Newspaper Page Text
H. A. PEASE Publisher.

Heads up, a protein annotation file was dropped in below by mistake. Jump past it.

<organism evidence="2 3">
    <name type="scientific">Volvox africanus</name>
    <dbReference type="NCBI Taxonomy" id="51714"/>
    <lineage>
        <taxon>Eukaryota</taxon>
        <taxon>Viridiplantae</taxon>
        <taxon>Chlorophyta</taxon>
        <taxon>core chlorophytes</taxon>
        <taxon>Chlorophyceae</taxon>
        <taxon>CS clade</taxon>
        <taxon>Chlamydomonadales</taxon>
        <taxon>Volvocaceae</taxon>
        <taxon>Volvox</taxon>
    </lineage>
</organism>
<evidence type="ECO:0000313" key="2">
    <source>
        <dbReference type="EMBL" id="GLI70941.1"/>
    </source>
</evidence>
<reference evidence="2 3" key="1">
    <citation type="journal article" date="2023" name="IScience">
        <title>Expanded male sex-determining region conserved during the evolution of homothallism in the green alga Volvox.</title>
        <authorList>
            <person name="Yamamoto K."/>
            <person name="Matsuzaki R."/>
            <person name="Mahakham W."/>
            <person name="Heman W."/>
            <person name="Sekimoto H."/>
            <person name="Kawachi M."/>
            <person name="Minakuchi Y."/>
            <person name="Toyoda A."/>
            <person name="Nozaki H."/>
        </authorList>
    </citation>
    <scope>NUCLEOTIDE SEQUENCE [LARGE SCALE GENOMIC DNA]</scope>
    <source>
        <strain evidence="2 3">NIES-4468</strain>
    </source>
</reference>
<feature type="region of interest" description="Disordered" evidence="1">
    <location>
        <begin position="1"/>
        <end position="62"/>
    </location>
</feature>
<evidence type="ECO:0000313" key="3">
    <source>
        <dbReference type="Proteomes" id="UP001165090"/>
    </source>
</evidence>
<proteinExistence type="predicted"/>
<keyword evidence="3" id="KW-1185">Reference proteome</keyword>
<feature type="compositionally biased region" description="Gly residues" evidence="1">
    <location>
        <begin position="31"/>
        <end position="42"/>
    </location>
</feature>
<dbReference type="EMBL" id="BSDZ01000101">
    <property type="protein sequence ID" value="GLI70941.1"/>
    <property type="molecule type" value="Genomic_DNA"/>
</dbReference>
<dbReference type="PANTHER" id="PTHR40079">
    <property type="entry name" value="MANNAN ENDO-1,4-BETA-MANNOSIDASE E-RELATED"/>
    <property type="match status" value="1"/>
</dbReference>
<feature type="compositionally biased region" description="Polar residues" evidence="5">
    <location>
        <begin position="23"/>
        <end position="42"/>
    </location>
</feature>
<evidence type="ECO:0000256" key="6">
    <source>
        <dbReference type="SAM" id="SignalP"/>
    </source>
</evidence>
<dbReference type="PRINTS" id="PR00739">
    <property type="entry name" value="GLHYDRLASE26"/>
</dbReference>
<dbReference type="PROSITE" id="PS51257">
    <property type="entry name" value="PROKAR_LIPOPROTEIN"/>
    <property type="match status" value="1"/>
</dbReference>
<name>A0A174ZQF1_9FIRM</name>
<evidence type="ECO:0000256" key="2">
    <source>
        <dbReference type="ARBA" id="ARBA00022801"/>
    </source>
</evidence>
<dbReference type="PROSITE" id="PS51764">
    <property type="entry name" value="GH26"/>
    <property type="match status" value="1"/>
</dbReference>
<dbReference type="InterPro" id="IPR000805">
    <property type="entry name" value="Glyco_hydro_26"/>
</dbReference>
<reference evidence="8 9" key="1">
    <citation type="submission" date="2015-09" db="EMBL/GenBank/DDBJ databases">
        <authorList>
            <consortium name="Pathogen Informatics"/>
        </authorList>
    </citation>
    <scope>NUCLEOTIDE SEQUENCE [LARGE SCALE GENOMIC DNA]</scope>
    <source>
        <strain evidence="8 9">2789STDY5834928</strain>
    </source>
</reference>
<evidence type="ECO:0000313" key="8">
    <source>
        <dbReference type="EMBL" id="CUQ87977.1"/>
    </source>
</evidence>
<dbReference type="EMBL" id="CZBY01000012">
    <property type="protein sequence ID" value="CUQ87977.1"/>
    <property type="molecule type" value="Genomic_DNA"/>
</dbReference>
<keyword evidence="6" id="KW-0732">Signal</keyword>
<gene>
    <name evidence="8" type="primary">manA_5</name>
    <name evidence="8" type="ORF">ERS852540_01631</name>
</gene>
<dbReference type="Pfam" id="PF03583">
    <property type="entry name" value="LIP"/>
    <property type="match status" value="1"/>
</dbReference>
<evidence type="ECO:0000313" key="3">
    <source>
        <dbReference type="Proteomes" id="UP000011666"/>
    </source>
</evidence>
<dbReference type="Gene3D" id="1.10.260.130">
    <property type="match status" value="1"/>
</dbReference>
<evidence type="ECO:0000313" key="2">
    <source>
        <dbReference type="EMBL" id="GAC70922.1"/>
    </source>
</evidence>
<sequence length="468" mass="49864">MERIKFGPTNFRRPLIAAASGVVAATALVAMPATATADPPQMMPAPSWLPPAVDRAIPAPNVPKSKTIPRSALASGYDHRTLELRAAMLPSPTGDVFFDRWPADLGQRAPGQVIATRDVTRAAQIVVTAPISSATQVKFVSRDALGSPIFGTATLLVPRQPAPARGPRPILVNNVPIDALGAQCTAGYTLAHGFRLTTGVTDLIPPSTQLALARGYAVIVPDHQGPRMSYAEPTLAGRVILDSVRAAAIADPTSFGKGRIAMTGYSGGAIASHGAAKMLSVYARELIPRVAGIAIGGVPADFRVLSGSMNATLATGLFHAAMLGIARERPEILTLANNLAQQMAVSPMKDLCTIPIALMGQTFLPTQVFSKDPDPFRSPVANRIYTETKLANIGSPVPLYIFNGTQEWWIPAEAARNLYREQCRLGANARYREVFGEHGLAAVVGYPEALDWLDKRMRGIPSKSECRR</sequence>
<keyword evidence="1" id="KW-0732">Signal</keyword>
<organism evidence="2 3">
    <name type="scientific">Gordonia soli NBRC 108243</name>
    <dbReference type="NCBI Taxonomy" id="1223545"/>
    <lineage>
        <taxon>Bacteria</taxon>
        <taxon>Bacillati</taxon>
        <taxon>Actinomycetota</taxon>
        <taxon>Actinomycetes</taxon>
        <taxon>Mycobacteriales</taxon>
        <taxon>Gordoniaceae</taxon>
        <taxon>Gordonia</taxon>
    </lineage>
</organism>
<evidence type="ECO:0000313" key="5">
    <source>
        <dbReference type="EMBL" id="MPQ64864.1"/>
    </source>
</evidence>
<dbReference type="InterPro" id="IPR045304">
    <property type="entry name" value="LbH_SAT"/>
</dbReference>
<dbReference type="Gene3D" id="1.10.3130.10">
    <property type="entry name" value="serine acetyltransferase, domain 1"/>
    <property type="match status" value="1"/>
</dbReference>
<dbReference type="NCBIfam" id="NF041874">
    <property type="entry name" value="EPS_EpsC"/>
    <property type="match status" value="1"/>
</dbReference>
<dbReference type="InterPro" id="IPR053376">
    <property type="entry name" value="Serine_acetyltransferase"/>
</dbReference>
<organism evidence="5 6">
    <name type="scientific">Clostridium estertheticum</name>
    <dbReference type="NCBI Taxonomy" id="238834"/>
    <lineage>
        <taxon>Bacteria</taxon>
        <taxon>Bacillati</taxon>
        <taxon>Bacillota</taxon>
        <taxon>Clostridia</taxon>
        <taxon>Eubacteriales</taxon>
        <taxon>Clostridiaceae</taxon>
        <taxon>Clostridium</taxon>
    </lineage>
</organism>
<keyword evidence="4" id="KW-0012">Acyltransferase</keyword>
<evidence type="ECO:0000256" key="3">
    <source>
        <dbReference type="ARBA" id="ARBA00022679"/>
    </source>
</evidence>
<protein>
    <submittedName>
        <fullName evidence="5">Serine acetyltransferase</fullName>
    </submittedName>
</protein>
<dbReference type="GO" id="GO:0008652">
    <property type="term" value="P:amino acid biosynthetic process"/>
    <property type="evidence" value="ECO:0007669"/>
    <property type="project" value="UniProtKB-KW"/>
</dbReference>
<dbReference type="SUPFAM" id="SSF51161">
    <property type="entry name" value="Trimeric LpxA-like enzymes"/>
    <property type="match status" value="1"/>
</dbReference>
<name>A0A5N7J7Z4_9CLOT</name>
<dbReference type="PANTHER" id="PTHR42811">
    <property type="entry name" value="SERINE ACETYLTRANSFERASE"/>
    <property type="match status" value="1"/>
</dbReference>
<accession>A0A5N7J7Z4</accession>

HOLBROOK. - ARIZOAN Good for SpalM 1e Spanish -wheat brop of 1900 Is the biggest for a genera tion. There is said to be a scarcity of mon fceys in America. From a monkey famine good Lord deliver us. They may change the character of tiie season's waltz, but young people will always find some pleasant way to get around each other. The New York man who says that he left his wife because she earned more money than he could evidently doesn't know how to appreciate a good thing. If St. Louis has attentively studied the financial history of the world's iairs of the decade now closing it has learned how not to do some things in 1903. The Duke de Abruzzl is going to try fegaln to discover the north pole. We wish to tender the Duke a heartfelt apology. We have wronged him. We thought he would stay and lecture about It The mosquito never shows apathy or Indifference. She is always earnest and enthusiastic. This Is doubtless the cause of her success. If It were cus tomary for mosquitoes to vote none would ever be absent from the polls. Through the stoppage of Japanese migration to Hawaii since annexation ihere is now a call for laborers in that Island. The young laboring man of an adventurous turn has a chance to see ft little of the United States and judge for himself as to its annexation policy. The young men of to-day are too fin ickytoo much given to self-analysis, self-pamperlng. Their shoes and neck ties cost more each year than did the entire wardrobe of their grandfathers. They feel a sense of degradation in imall beginnings and plodding and they wait for success ready-made to come to them. The young man of to-day can pot be president of a bank or judge of a court the firgt week he is from school, and he feels like the famous EliFussley, that he has "no chance." The House of Representatives elected In November will doubtless be the last ne chosen under the present appor tionment of members to the various States. When the census returns are fully made up, Congress will decide how many Representatives shall be al lotted to each State, and then the States will be divided by their legislatures into districts. Whatever changes the new apportionment makes In the States as such, It seems certain that the large cities will gain something at the ex pense of the rural districts. Life Insurance men say that within ten years the grip has come into the front rank of causes of mortality. One American company had 22 deaths from it In 1890. In 1892, It had 133, and in every year Blnce from 20 to 40 deaths have been reported. The medical ex aminers add that the figures understate the fact, since many deaths ascribed to pneumonia, for Instance, are really caused by this vicious influenza, which seems not only to strike at one's weak est point, but permanently to enfeeble the whole system. Probably the pecu liar depression induced by the disease helps to swell the mortality list. For months hundreds of young cou ples have been rushing off to St. Joseph, Mich., to get married. It does not appear that It was cheaper to get the knot tied there than elsewhere in Michigan, which Is not an expensive State as a rule. But the place got a name as a Gretna Green and became a magnet for the victims of Cupid. Later these couples were startled by the news that sham clergymen have been taking advantage of the opportunity to earn fees, and many are asking whether or not they are really "spliced" or will have to go through the agony over again. In choosing a Gretna Green It Is evident that lovers should be very careful. The Literary Digest translates a statement to the effect that the most recent statistics show a decrease of the birth rate In every European country, the average decrease being 3 per cent since 1891. This is a curious fact, and seems to show that the Malthusian the ory failed to take Into account certain conditions in nature that tend to pre vent the overpopulation of the earth For some time it has been known that the birth rate In France has been unsat isfactory. But It was not suspected that every country in Europe was in the same declining condition, though to a less degree. There Is still an an nual Increase of population by births but the fact that this increase is dimin ishing Is remarkable, because, should it continue, the crisis would be reached and populations begin to die out. Per haps Macaulay's New Zealander mav yet have the opportunity to view Eu ropa as an uninhabited waste. A, handsome monument has recently been erected at mtsDurg to the mera ory of Stephen C. Foster, the popular song-writer. The design represents the composer In the act of writing a melody, and at his feet the figure of an pld negro who cannot be mistaken for 'any other one of his race but "Old Unele Ned." The monument Is a grace ful tribute to the memory of the com poser whose songs have given pleasure to thousands and occupy a unique place In music. Originally written for min strel performance, they are typical of the music of the negro race, and as folk songs take a high place. Though not belonging to the "higher music," they have been deemed worthy of perform- .ance by Parepa, Patti, Nilsson and oth er eminent vocalists, and have been used as themes by Dvorak In his sym phony, "The New World." Foster died, leaving many Imitators, but no real successor. His work Is of such import ; finco, humble as It is, that no history of the progress of music In America would 'be éwfiplew without extended refer- cnce to re. m tnis connection rt is flt-i ting to suggest that a similar tribute should be paid to the memory of F. Nieholls Crouch at Baltimore, the com poser of "Kathleen Mavourneen," one of the most truly musical and popular of ballads, both in tune and text.. Though an Englishman by birth, he came to this country in 1S45, and re mained here until his recent death. His ballad was written here, and may be fairly claimed as belonging to Ameri-' can music. The question whether a workingman! should marry or not was discussed in! one of our daily papers by a regular; contributor recently, and the statement was made that a Chicago contractor had declared the contrary that work ingmen ought not to marry. The reason given by the contractor for his belief was that wages were too low for labor- j ing men to support families on. The writer cited an instance where a young carpenter secured work during the summer at $2 a day, but in winter could get little or nothing to do, so that he earned only about $300 a year, or less than $1 a day, with rent at ?15 a j month, $180 a year; street car fare say $20 for the year; groceries and clothing for the family, however small, would j more than consume the remaining $100. The day laborer, working, say, 300 days in the year, get3 perhaps $100 more, but must live upon the poorest of fare If he has a family of five or more to feed. Let us figure for him. His bread or flour will cost not less than $25 for the year; his meat bill, say, $60, which is less than 20 cents' worth a day; potatoes' and other vegetables half as much more a total of $115. Add $120 for rent, and how does the poor man clothe himself, not to speak j of wife and children? Verily, It Is a i serious question whether laboring men j can afford to marry. It Is not much better with office clerks in the city,: salesmen In stores, etc. Few of them'; get more than enough for a fair living; for themselves, and many can earnj scarcely enough to pay board and, clothing expenses and can not lay up! anything for the future. Such facts; show the folly of farmers' sons andi daughters going to the city to Improve i their prospects. At home they are sure. of food, shelter and clothing of some; sort. In the great towns their very liv- ing is precarious. The superiority of! the farmer's calling Is strikingly shown In this, that, however hard the times, however slack the labor market and low the wages in all the Industries in: the manufacturing or trade centers, on: the farm there is always work to be. done that either presently or remotely ! will pay well for the doing. It may be: repairing, making improvements, shel tering the stock or implements, hauling, out and spreading the manure, killing! weeds, trimming the orchard, or any; other of the thousand and one jobs; about the farm. There Is always some thing waiting for the improving hand; of the farmer who has a mind to work, and his work, if Inteligently and faith fully done, pays every time. The Curse of Gold. A y "Papa Is afraid some man will marry me for my money. Do you think any one would?" 'Some men will do almost anything for money." An Optimist. !n.t.c - Utuie "i The Deacon Do you ever stop to think that each time the clock strikes you are one hour nearer eternity? The Printer No; I think I am one hour nearer pay day. Even Later. He had been talking and talking and talking and talking until the poor girl was so tired and sleepy she didn't know whether it was this week or last week or come next Sunday, and the clock on the mantel was holding up its hands, either in pity or in protest. Fi nally it -occurred to the young man that an evening call had its limits, at least in a latitude where the nights were not six months long. "Bless me," he exlalmed, starting up suddenly, "It certainly must be time I was going home." "Oh," she said in a dazed kind of a way, "it must be a good deal later than that." Detroit Free Press. Queer Houses iu New Zealand. New Zealand has some quaint things in the way of houses. In places where flat land is scarce, there is sometimes a difficulty In securing space for a place on which to build a bouse. Here Is a singular situation for a cottage, access to which Is gained by climbing the rock at the back. In the -back blocks of a new country some queer habita tions are erected, and a bootmaker's shop in the wilds of the colony is rather a picturesque specimen. It Is composed of sacking on a frame of saplings, while the chimney, from which his "shin gles" is hung, is formed of "bungles" the stems of the handsome Punga Punga treefern. Speculation sometimes empties a man's pockets and fills his hat with costly experience. 1 it 5- miiii r ni r, i . 1 1 ' DDE. FLEES 10 HOLM He Was Smuggled on Board of a Dutch .War Ship HATED BY REFUGEES Refugees at Lorenzo Márquez Bitter Attaint Him Fight at Jagersfontein. Lourenzo Marques, Oct. 19. Mr. Kruger was secretly taken at 5 o' clock this morning on board the Dutch cruiser Gelderland, on which vessel he is to sail for Holland. Tue reason given for Mr. Kruger's hurried embarkation was fear that the Boers here would attack him The feeling of the refugees against Mr. Kruger for fleeing from the coun try' is very strong He left the gover nor's house in a hired carriage, accom folliwingpanied in ootry tfofoe mfe panied by Dr. Haimann, the governor following in a private carriage. The party drove through the custom house and embarked from the customs' pier, instead of from tho passenger jetty. It in reported that the Gelderland will sail tomorrow. DUBLIN TO HONOR KRUGER. Dublin. John J. Clancy has given notice that he will move at the next meeting of the corporation that the freedom of the city be conferred upon former President Kruger. FIGHT WITH BOERS. London. Lord Roberts reports from Pretoria as follows: "A party of Boers got into Jagers fontein on the night of Oct. 18, and a fight insued in tho morning. Our loss was seven killed. Tho Boers lost their commandant and twenty killed. Kelly-Kenny dispatched a column under Hughes-Hallett which should reach Jagersfontoin today. ROLLING STOCK SEIZED. Lourenzo Marques. The local rail road employees have been instraccta to hand over to the British all the rolling stock of the Netherlands Rail road Company. Berlin.-Referring to the reported in tention of Great Britain to confiscate the Netherlands railway, Thansvaal colony, the Vossische Zeitung says: "We have no doubt that Germany will energetically protect the interests of German shareholder!." Lipton Given Second Chance. New York. Sir Thomas Lipton's challenge for the America's cup was accepted by the New York Yacht Club. The following cablegram was sent to H. C. Kelly, secretary of the Royal Ulster Yacht Club, Belfast: "Meeting committee held. Your chal dengo accepted. Conditions the same as they stood at the close oí last year's races, including private agree ment as to accidents, and accept as modified as to dayof races by your challenge and extending limit of time of start to 2 p.m., suitable to change of months. Is this satisfactory? It is stated that it is possible that the Columbia, which successfully de fended the cup last year, will again be used -.. The first race is to be sailed on Tuesday, August 20, 1901; second race, Thursday August 22; third race, Sat urday, August 24. Further races, if any, will be sailed upon tho same days in the following week. Another Louisiana Lynching. Plaquemine, La. Miley Johnson, a negro who shot and dangerously wounded Conductor William Jordan of the Texas & Pacific Wednesday night near Bzton Rouge, was lynched at 2 o'clock today. Johnson had been en carcerated temporarily at the state capítol. Last night the sheriff attempt ed to take him to the jail at Port Al len. A determined body of men over powered the officer and securing the prisoner, hanged him. Warm Regards of the Czar for the United States. New York, Oct. 21. Tho Herald this morning prints a long cable from Mal ta, where the Czar of Rusia is staying, giving an interview with a high Rus sian official, who is thoroughly con versant with the monarch's political views, who tells frankly of the Czar's unselfish purpose in the east and warmly praises the attitude of the United States. He said that Russia's sole aim in China has been to secure peace, and she will seek no territory unles others take the initiative. Talk of Russia's desire to annex Manchuria is called ridiculous. He spoke of the growing sentiment of Russia for America. In St Petersburg the cor responent learne that Germany's course had excited the distrust of all Russians. The death of Count Mou ravieff, lato minister ot foreign affairs, it attributed to shock caused by his sudden knowledge of the extent of the Chinese troubles. HAS BEEN THERE BEFORE. Daniel Libby, One of the Original Golovln Bay Miners, Now Rich. Taco ma, (Wash.), Oct. 21. Daniel B. Libby, ono of the richest miners in the Govolin Bay district, enjoys the uniauo distinction of having found gold in the same district thirty-three ! years ago. Circumstances compelled j him to be absent thirty-three years, i but last year he returned and has tru j ly struck it rich. ' In 1866 he belonged to a party of Western Union surveyors which was locating a telegraph line through Al aska and across Bering Sea to Asia. His party - spent the winter at Port Clarence. In journeying from there to Norton Sound Libby struck the head- ; waters of Neuckluck river, and with j one companion panned gold out of the I gravel on its banks. Their time being i short, they moved on and said noth i ing, intending to winter there the fol lowing the season and prospect thor oughly. Next summer a steamer came to take thm all away, bringing the news that the Atlantic cable was successful and the Siberian telegraph lino was unnec essary. Libby is now the head of a company which owns eight of the best claims on Neuckluck river and other Golovin Bay streams. i Orpheum, Los Angeles Tom Nawn and Co., The Famous Irish Character Comedian, in his New Comedy Ceation, "Pat and the Genii'. Eddie Girard assisted by Jessie Gardener. Wills Family Europe's Most Expert Instru mentalists. Julia Kingsley. Belle : Davis. The Three Poirers. Johnson, : Riano and Bentley, Novelty Acrobats i from England. i : To Collect at Pistol's Point Chicago. S. I. Morris, a contractor, was arrested for an alleged attempt upon the life of John W. Gates, ex president of the American Steed and Wire Company. When searched at the Police Station, two large revol vers were found concealed in his poc kets. It is asserted that Morris also had designs upon the life of W. J. Brim son, general manager of the Kansas City and Southern Railroad, whom Morns, it is alleged, had enticed to this city by means of a telegram pur porting to have been signed by Gates, but which ho himself had sent. Man ager Brimson arrived at the Grand Pacific Hotel today in accordance with the appointment made in the telegram Failing to find Gates, he called upon him in his office in the Rookery build ing. After a hasty consultation,, the two men decided th,at Morris originated the scheme, both having received threatening letters from him. Morris was captured near the offices of the Illinois Steel Company in the Rookery building. Ho was formedly in the employ of Gates, and main tains that the latter owes him $50,000. After disarming him the police man took him to the Central Station where ho was locked up. Morris acknowledged that he intend ed to collect an alleged debt aggregat ing $50,000 from Gates and Brimson, at the point of his revolver. Morris declares that ho was authorized to ex pend certain sums of money in the furtherance of the Calumet and Blue Island Railroad. In 1899 Morris brought suit against Gates, but he says he withdrew the suit on the promise of the settlement of his claim. The settlement, he says, has not been affected. Defaulter Krug Captured, El Paso. M. B. Davis, division sup erintendent of Wells, Fargo Express Company here, received a message to day stating that John Krug and Chas. Lehn, co-partners In tho Escalón, Mex defaulting case, had both been cap tured one at San Antonio, Tex., and the other at New Orleans. Krug was agent for Wells, Fargo Company at Escalón, on the Mexican Central, and last Saturday disappear ed with $18,000 of the company money Wednesday Chas. Lehn, formerly yard master for tho Mexican Central at Es calón, sold $5000 of Mexican money at ihc San Antonio bank, his was the first intimation tho detectives had that Lehn was connected with the af fair. He was arrested and said that Krug was in New Orleans. Krug was arrested there this morn ing. He and his wife were en route to the East. Ho had $1300 on his per son. Nothing has been learned of the disposition of the rest of the money The Mexican government has asked tho Texas and Louisiana authorities to hold both parties pending requi sition proceedings. Oscar Wilde A Sick Outcast Paris, Oct. 22 Oscar Wilde was taken to a hospital a few days airo. Yesterday he underwent a surgical operation and is now lying dangerously near death at the Hospital La Saloetr- ire. Since making Paris his home the Lngiish poet and playwright. has been subject to many hardships. Lately he has been almost absolutely destitute. He has grown bloated and absolutely helpless. A few admirers of his former talent kept him alive by charity. If lie recovers Wuue will go to Scotland, where he has been offereü a home. Walls Cave in on Firemen St. raul, Oct. 20. Fire tonight de stroyed J.T. Hannian's packing-house at the Minnesota transfer. The walls fell, burying a number of firemen and killing Assistant Chief Irvine and three or four others. The flames also destroyed a Great Northern locomotive and about thirty box cars. Among the buildings destroyed were the Northwestern Lime Company's warehouses, the Merriam Pack Ice Company's house, theMcCormick Har vester Company s warehouse and a number ot .barns and dwellings, total loss will reach $100,000.- London's Contribution to Galveston Fund, London, In connection with Sir Henry Irvings's successful matinee at Drury Lane in aid of the Galveston surrerers Sir llenrv rccceived a very kind letter from Ambassador Choate, enclosig a check for 50 towards the fund. This raises the profits of the matinee to nearly 1250 which is con sidered very gratifying when it is re membered that three weeks after the matinee was first talked of it took place. Mussulmans on War Path. Paris, ct. 22. A special dispatch to Petit Bleu from Constantinople says new and iriglittul massacres ot Armen ians have just occured in the district of Diarbekir. The Mussulmans, it is asserted, pillaged, outraged and killed (luring five days without the interven tion oí lurkitm troops. Light villages. it is added, were entirely destroyed and burned. The Potato Crop. Chicago, Oct., 22 The pitato crop of the United States, accenting to the Orange Judd farmer s final report in its issue of October 20, at the coumlet ion of harvest,, approximates 2.19,000, 000 bushels or nearly 5,000,,000 less than last year and a hurly good yield compared with the average of the past ten years Cost of the Hurricane. Washington, Oct. 19. The statist! cian of the department of agriculture, has completed his investigation of the agricultural conditions of those coun ties of Texas that were visited by the hurricane of September 8th. The reduction in the cotton crop is estimated at 08,00 bales, valued at $3 400,000. Exclusive to the damage to farm buildings, machinery, ets., the total loss is estimated at $5,000,000. Suspicions Approval. lie Why don't you wear your new bonnet, my dear? She Oh, there's something wrong with it, and I can't find out what it Is. He Then how do you know there Is something wrong with it? Sho All the women In the neighbor hood say it is just too lovely for any thing. Chicago News. Some Figures. "You say that figures don't lie? Well, permit me to flatly contradict you." "May I a3k your business?" "I'm a dressmaker." Cleveland Plain Dealer. By the crossing of some electric wires in a manhole on Market street, San Francisco, the gases inside ex ploded lifting the metal lid in the air and toppling it over, while the shaft of fire shot as high as the third story windows of a near-by building, IE filGI COAST Interesting General Information About California MENTIONED IN THESE COLUMNS Selections That Will Be of Great Interest To Both OU And Young. A Los Aiigeies man has taken out a patent for a whiskey cooler. Is that a new kind of jail? Oakland Tribune. Hawaii may take the first prize for heavenly twins. A fusion of Republic ans and Democrats is talked of to test a third party. Santa Cruz Sentinel. It is to be hoped that the high school students of San Bernardino, who object to using tiie side doors of the school house, will be as particular about the side doors of other places when they get a little older. San Jose Mercury. Ventura. The registration books of the county siiow a total of C902 reg istered voters. While the old register contained a greater number of names there were many cancelled names, so that in reality the new register shows an increase of nearly two hundred. Was the Second Victim. Sacramento Constable W. C. Clydes dale, who was shot at Rocklin Placer county on the night of the third instant, by Russell Landis after the latter had murdered his wife, died in the Sister's hospital in this city from the wounds he received. Landis shot his wife and Clydasdale in a fit of jealosuy. Lan dis is now in the county jail at Auburn. Chinamen May Work San Francisco, Oct. 20. Superior Judge Carroll Cook today decided the test laundry case prepared by the Board of Health against a Chinease named Yee Yick, and brought to an issue for the purpose of rigidly limiting the working hours of laundries to 7 o'clock at night. The matter came up on the habeas corpus proceedings commenced in behalf of Yee Yick, and after rend ering an exhaustive opinion, in which the Supervsors are said to have stulti fied themselves in passing the ordi nance involved, the case is dismissed and the prisoner discharged. Sane Girl in an Asylum Sacramento, Oct. 20 The State Com mission in Lunacy today decided to investigate the written charges filed by Edna Orr James, to the effect that Miss Mary Eraser, who several weeks ago was placed in the Pacific Hospital, a private insane asylum in Stockton, by her father, P. B. Eraser, is wrongfully detained and imprisoned. Continuing, the charges, which is in the form of an affidavit, alleges: 'The true cause of her (Miss Fraser's) confinement and imprisonment,as your petitoner believes, is the tyrranous de terminatcn on the part of P. B. Fraser, her father, and Alfred P. Fraser, her brother, to forcibly compel her to con form to their wishes in the matter of certain family differences. That she is imprisoned for purposes of discipline and revenge that her said relatives well know, and have always known, that she is of sound mind and compe tent, in all respects. This is followed by the prayer to the commission to in vestigate the charges made. The mem bers of the commission will go to Stoctkon Monday morning and will proceed with a systematic investigat ion of the charges. Describes the Gradual Approach of Death. Spokane Wash., D. S. Hyde who came from Berkeley, Cal., took his life at Wilbur AVash., Retiring to his room in a hotel, he swallowed strych nine, and after that a large quantity of morphine to ease the pain. On the dresser was found a letter with in structions, as to the disposal of a bun dle of letters and papers, and also a will, evidently made out after he had taken the poison. A postcript to the will stated that he had taken poison and it was slowly working. Another note stated that he felt himself going, lie had ot money at cards. Fatal Gun Duel in Arizona. Benson (Ariz., oct. 20. At Tomb stone,. Ariz, this evening at 6 o'clock one of the worst tragedies that has occured within the norders of the Terr itory for some time was committed when Steve Rupe, deputy sheriff of Cochise county, was shot and instantly killed by Wong Tong Gung, a Chinese restaurant keeper. Rupe, who was drinking, went into the restaurant, and a row was soon started. Rupe drew his six-shooter and opened fire on Gung, fatally woun ding him, Gung returned the fire and as his arm was the steadier Rupe went down at the second shot with a bullet through his heart. Gung was hit twise and will problably not live un til morning. Boy Meets Awful Death. Salt Lake, Oct. 20. John Mc Kee, a fifteen-year-old boy of this city met a horrible death today. While playing with some companions, he climbed up an electric light pole to get a rope that had been thrown over the wires, and thoughtlessly grasped a wire carrying 2000 volts. The shook killed the boy instantly and hurled the body to the ground. When picked up McKee's neck was brocken, his head cushed in and his hands burned to a crisp. Reyes Wants to Vote. Chicago A special to the Record from Omaha, Neb., says The supervisors of registration in this city has under consideration the ques tion of permitting a native Filipino to register according to law, in order that he may vote for president. The appli cant's name is Ramon Reyes, who in sists that lie is a citizen of the United States. He ha3 been in the United States for about 18 months and lias been in Omaha for more than a year. All of this time has been spent in one voting precinct. Reyes applied to the clerk of the district court for naturalization papers, but the clerk informed him that he did not know whether he had the power to issue such papers. The case has not yet been determined. Costs More to Kill Men. New York, Mrs. Elizabeth Rhoades has obtained a verdict in the supreme court for $37000 in the suit brought by her as administratrix of her hus band, George B. Rhoades, against the Metropolian Street Railway company. This is the largest verdict rendered against a surface railroad in this city for many years. Mrs. Rhoades claimed $50,000 damages. Her Husband was July 10, 1899 rundown by a car belong ing to the defendant company and died a few hours later. Arizona Co-Operative Mercantile Inst. HOLBROOK, AND SNOWFLAKE Wholesale and Retail Dealers in Geoefal JWepehandise Also Proprietors of the Silver Creek Flouring Mills, Agents for the Bain Wagon, Osborne Harvesting Machinery, Oliver Chilled Plows John Deere Plows and Cultivators, Bridge & Beach Superior Stoves and Ranges, Gem of Otero Flour, Cooper's Sheep Dip and Little's Sheep Dip. Your Patronage is always appreciated, no matter how small your purchase, you may rest assured it will be our aim to sell you the best goods that can be bought for cash, at reasonable prices. .CAPITAL, $100.000.00, Bank of Commerce in fllbuqaerqae, JI. u DEAL3 IN FOREION EXCHANOE AND ISSUES LETTERS OF CREDIT Solicits Accounts and offers to Depositors Every Facility Consistent with Profitable Banking. DIRECTORS: M. 8 OTERO, President, J. C. BALBRIDGE, Lumber, W. LENORD Capitaliit. B. SCHUSTER, Vice-President, A. EISEMANN.Eisemann Bros. Wool. W. S. STRICKLER, Cas'r, A. M. BLACKWELL, Gross, BlackwelliCo., Grocers, II. J. EMERSON, Assistant Cashier, W. A. MAXWELL, Wholeaala Druggis. DEPOSITORY for ATCHISON. TOPEKAS SANTA FE RAILWAY FIRST NATIONAL BANK, ALBUQUERQUE, N. M. Authorized Capital $500,000.00 .. Paid-up Capital, Surplus and 'Profits 5175,000.00 A. & B. SCHUSTER, HOLBROOK, A. T. 1 ST. JOHNS, A. T. Wholesale and Retail Dealers in 41 O voeories, Dolicasies, "Provisions, Tobacco & Cigars Harness &. Saddlery. Tiny &. Grrain, Paints &. Oils, "Wood en ware, 1 3 ardware &. Tinware, Orookery & Glassware G tins &, Amunition, Furniture, Sols Agents for SCHUTTLER WAGONS aaí NORTH OF IRELAND SHEEP DIP - Mail Orders Promptly Attended to. Will Wooster, INDIAN Dealer in General NAVAJO BLANKETS, APACHE BEADS AND BASKET WORK, DRY GOODS, NOTIONS. HATS AND CAPS, BOOTS AND SHOES, HARDWARE CHOICE CANNED GOODS NOVELTIES GLOVES, FINE GROCERIES A Shipping and Forwordlng promptly attended to. U. S. DEPOSITORY. Depository for the Atlantic and Pacific and the Atch ison, Topeka and Santa Fe Rail road Com pany s. FF AND D,ECT08S: Joshua Raynolds... Pres. Y M. W. FLOuiwoy....Vice-lrcs. A. A. Keen Cashier Frank McIvEE....Ass't Cashiei A. A. Grant General Merchandise, Zry Goods, . Notions, Fancy Goods, Clothing, Boots and Shoes, Hats and Caps, Furnishing G oods Stationer y. Trunks and Valises, Navajo Blankets. Lumber, Wallpaper. HOLBROOK, A. T. WHITERIVER, A. T. TRADER Merchandise STATIONERY SCHOOL BOOKS STOVES, COAL OIL AND WOOD GUNS AMMUNITION CROCKERY GLASSWARE CANDIES NUTS ETC. SPECIALTY. Mail order receive prompt attenttoB